DC motor rough speed control

Discussion in 'General Electronics Chat' started by bug13, Jul 20, 2013.

  1. bug13

    Thread Starter Well-Known Member

    Feb 13, 2012
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    Hi guys

    A friend of mine asked me, he wants a QUICK and DIRTY way to control a 12V DC motor between 90RPM to 100RPM (+/- 10%)at a constant load, what is the easier way to do it?

    Thanks.
     
  2. panic mode

    Senior Member

    Oct 10, 2011
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    Pwm .
     
  3. strantor

    AAC Fanatic!

    Oct 3, 2010
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    how many amps is the motor rated? how many RPM is it rated? give all the info you have on the motor.
     
  4. bug13

    Thread Starter Well-Known Member

    Feb 13, 2012
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    Good question, my friend didn't give me tho info, but he said something about a DC motor uses in a car's wiper. (I assume that's the one he has)
     
  5. bug13

    Thread Starter Well-Known Member

    Feb 13, 2012
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    Is there a dirty and easy way to get to 90RPM to 100RPM +/- 10%? like some sort of estimate of a good thumb of rule or something?
     
  6. tubeguy

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    Nov 3, 2012
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    bug13 likes this.
  7. strantor

    AAC Fanatic!

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    The quick and dirty answer could be as simple as putting a rheostat in series with the motor, but not knowing anything about the motor, this could be a terrible suggestion.
     
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  8. THE_RB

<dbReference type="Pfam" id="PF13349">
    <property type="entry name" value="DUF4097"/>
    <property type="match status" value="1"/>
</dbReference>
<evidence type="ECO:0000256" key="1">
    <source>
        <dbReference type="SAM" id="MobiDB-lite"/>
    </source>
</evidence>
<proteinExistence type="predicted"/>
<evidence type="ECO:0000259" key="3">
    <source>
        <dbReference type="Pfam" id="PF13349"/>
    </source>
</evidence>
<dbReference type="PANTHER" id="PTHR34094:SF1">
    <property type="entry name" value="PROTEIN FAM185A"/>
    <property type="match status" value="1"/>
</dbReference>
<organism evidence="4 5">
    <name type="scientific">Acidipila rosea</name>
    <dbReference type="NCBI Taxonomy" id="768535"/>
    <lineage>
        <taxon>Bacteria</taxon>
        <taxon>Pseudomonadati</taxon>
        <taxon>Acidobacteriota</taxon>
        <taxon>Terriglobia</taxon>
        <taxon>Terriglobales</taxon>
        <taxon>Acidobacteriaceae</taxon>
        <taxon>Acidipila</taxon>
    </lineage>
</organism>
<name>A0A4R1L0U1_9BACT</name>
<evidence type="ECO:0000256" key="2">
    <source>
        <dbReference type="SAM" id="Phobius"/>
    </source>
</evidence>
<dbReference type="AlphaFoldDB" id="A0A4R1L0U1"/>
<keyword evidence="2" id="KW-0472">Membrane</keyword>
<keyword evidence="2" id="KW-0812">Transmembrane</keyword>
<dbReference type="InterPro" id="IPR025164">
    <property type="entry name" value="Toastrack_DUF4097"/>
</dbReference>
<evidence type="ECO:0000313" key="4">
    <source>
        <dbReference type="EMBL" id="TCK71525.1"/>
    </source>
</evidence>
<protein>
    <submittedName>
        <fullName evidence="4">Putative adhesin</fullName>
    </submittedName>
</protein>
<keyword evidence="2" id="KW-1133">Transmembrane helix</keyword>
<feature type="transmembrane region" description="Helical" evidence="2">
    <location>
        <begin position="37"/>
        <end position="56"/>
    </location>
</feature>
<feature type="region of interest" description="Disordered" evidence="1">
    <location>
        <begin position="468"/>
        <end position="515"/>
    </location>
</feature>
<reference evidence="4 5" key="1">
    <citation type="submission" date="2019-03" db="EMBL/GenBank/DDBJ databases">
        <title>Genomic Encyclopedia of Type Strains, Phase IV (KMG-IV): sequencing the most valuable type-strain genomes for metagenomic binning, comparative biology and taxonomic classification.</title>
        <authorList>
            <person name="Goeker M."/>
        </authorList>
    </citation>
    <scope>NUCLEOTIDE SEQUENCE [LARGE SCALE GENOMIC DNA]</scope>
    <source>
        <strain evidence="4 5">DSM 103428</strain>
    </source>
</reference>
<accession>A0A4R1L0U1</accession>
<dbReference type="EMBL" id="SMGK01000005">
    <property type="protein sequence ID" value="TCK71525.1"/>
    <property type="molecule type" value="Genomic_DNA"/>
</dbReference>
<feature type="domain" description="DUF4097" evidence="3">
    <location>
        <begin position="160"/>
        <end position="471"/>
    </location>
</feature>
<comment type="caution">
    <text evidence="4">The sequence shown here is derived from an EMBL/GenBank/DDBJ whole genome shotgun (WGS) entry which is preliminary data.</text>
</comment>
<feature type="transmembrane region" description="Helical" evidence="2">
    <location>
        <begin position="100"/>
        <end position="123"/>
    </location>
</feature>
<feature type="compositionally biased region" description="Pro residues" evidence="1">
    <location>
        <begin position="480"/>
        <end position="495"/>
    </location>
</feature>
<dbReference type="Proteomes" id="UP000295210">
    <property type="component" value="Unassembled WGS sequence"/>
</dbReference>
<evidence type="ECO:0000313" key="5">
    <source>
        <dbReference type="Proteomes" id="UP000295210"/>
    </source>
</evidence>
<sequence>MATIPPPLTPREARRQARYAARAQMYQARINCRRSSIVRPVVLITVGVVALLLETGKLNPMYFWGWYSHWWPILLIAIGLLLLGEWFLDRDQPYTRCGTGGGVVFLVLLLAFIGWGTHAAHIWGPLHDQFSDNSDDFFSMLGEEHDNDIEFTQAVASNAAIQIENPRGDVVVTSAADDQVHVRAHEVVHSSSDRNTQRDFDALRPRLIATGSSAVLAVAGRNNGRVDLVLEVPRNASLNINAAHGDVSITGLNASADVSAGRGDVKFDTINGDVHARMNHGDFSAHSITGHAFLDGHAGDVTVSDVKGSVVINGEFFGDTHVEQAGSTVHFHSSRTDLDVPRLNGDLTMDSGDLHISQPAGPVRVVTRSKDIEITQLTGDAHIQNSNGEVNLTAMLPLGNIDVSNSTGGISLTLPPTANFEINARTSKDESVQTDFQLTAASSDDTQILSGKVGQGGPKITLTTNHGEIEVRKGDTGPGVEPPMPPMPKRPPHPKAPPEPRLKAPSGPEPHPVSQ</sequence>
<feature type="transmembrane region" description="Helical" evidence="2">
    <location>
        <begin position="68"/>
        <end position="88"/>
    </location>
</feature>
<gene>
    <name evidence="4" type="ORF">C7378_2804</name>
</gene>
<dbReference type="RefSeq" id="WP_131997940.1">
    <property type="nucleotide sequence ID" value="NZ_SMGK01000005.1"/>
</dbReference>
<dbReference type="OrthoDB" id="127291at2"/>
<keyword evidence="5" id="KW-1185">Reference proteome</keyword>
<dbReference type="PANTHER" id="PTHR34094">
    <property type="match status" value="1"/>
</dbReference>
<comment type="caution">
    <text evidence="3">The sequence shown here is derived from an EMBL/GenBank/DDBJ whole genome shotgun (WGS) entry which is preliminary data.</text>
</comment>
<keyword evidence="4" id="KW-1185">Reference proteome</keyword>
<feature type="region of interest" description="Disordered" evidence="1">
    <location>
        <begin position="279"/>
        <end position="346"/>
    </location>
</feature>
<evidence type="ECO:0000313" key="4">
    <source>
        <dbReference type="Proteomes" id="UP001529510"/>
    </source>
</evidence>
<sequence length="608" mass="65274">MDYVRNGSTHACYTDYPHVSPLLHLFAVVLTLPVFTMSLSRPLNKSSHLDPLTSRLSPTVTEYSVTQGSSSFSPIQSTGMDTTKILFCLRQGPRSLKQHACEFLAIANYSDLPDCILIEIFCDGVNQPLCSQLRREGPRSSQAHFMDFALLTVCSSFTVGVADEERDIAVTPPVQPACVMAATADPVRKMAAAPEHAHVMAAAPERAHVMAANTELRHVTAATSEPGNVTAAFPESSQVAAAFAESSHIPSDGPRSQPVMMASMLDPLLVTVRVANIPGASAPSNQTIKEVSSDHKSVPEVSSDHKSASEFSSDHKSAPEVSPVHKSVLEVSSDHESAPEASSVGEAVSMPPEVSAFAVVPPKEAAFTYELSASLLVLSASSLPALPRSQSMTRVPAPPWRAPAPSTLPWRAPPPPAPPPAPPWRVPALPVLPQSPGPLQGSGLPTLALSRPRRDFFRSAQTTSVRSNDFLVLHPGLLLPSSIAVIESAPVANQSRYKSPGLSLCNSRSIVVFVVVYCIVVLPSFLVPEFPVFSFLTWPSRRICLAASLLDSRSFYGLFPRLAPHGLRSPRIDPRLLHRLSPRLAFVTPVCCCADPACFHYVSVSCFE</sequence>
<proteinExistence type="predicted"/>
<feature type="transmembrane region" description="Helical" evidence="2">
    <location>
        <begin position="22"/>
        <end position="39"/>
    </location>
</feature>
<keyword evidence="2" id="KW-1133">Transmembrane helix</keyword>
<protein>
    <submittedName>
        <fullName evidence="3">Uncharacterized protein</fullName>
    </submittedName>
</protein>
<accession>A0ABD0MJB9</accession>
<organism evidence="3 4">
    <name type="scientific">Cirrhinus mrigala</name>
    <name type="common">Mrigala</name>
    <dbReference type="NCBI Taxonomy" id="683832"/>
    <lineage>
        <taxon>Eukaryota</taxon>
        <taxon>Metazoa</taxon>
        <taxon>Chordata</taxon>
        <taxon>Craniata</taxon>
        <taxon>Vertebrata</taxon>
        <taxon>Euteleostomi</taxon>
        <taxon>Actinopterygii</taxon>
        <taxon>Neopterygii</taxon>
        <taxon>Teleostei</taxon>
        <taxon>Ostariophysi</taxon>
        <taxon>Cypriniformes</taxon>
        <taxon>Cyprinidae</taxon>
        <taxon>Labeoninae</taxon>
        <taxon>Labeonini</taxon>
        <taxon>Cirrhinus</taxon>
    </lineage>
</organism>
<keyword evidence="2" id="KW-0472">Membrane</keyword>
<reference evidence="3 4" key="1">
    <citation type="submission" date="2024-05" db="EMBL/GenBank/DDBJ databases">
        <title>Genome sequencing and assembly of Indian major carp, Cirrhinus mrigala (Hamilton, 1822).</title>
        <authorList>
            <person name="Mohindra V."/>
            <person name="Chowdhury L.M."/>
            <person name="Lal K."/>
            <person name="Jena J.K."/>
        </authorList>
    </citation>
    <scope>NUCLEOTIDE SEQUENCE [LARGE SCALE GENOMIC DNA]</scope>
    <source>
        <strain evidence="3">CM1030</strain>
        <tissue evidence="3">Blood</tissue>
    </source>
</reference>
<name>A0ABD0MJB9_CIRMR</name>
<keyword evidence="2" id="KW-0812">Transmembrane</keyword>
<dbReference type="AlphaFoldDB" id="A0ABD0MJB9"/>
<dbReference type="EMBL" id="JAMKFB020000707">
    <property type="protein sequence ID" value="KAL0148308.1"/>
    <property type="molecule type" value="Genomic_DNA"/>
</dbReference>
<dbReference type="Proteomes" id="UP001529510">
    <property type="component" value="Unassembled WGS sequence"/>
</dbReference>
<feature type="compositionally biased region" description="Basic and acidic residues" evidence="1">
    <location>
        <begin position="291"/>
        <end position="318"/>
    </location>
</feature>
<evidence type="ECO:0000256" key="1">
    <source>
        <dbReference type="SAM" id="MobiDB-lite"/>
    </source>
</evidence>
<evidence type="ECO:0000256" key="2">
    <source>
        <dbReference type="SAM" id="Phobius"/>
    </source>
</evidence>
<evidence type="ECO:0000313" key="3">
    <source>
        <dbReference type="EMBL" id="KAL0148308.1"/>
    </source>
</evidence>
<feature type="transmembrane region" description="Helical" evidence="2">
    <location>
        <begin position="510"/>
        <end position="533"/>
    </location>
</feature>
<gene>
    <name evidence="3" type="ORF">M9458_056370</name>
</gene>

AAC Fanatic!

    Feb 11, 2008
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    A regulated and adjustable voltage supply will run a DC motor at a more-or-less constant speed. So something like a bench power supply or a LM317 adjustable voltage regulator will work.

    The big problem is your speed range. To reliably get 90 RPM you need a geared DC motor so the motor can be going many times faster RPM but the output shaft is going 90 RPM. Otherwise if you try to run the motor too slow it will have no effective torque and be very unstable in RPM.
     
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  9. bug13

    Thread Starter Well-Known Member

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  10. MaxHeadRoom

    Expert

    Jul 18, 2013
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    You can set or provide the voltage at a fixed value sufficient to provide the torque need for the particular load, this is only good for constant torque loads however.
    Anything else and some kind of feedback, current sense resistor etc is needed.
    Max.
     
  11. THE_RB

    AAC Fanatic!

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    That's true with higher RPMs. At very low RPM a DC motor will be near or below it's no-load stall speed, so will stop and start or behave erratically, and even the smallest change in load will stall the motor. You also have detent load-torque pulses caused by the motor poles and commutation.

    90 RPM is well below the stable open-loop running speed of most small DC motors.

    If Bug13 could provide some motor specs that would help a lot, particularly the RPM per volt value (sometimes called k/V). A photo of the motor would help a lot too. :)
     
  12. MaxHeadRoom

    Expert

    Jul 18, 2013
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    That really depends a lot on the technology of the motor, how many poles, skewed rotor etc.
    Most of the T.M. motors, which are not generally Hi-Tech, can perform below 90rpm with simple SCR type control.
    Max.
     
  13. bug13

    Thread Starter Well-Known Member

    Feb 13, 2012
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    I will get more info of my friend when I see him next time, I don't have any more info at the moment:(
     
  14. THE_RB

    AAC Fanatic!

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    Sorry but I've never seen a typical "12v DC motor" that was good at 90 RPM. Most have a top speed of a few thousand RPM and 90 RPM performance is either very poor or simply below the stall speed.

    I'm not sure what a T.M. motor is.
     
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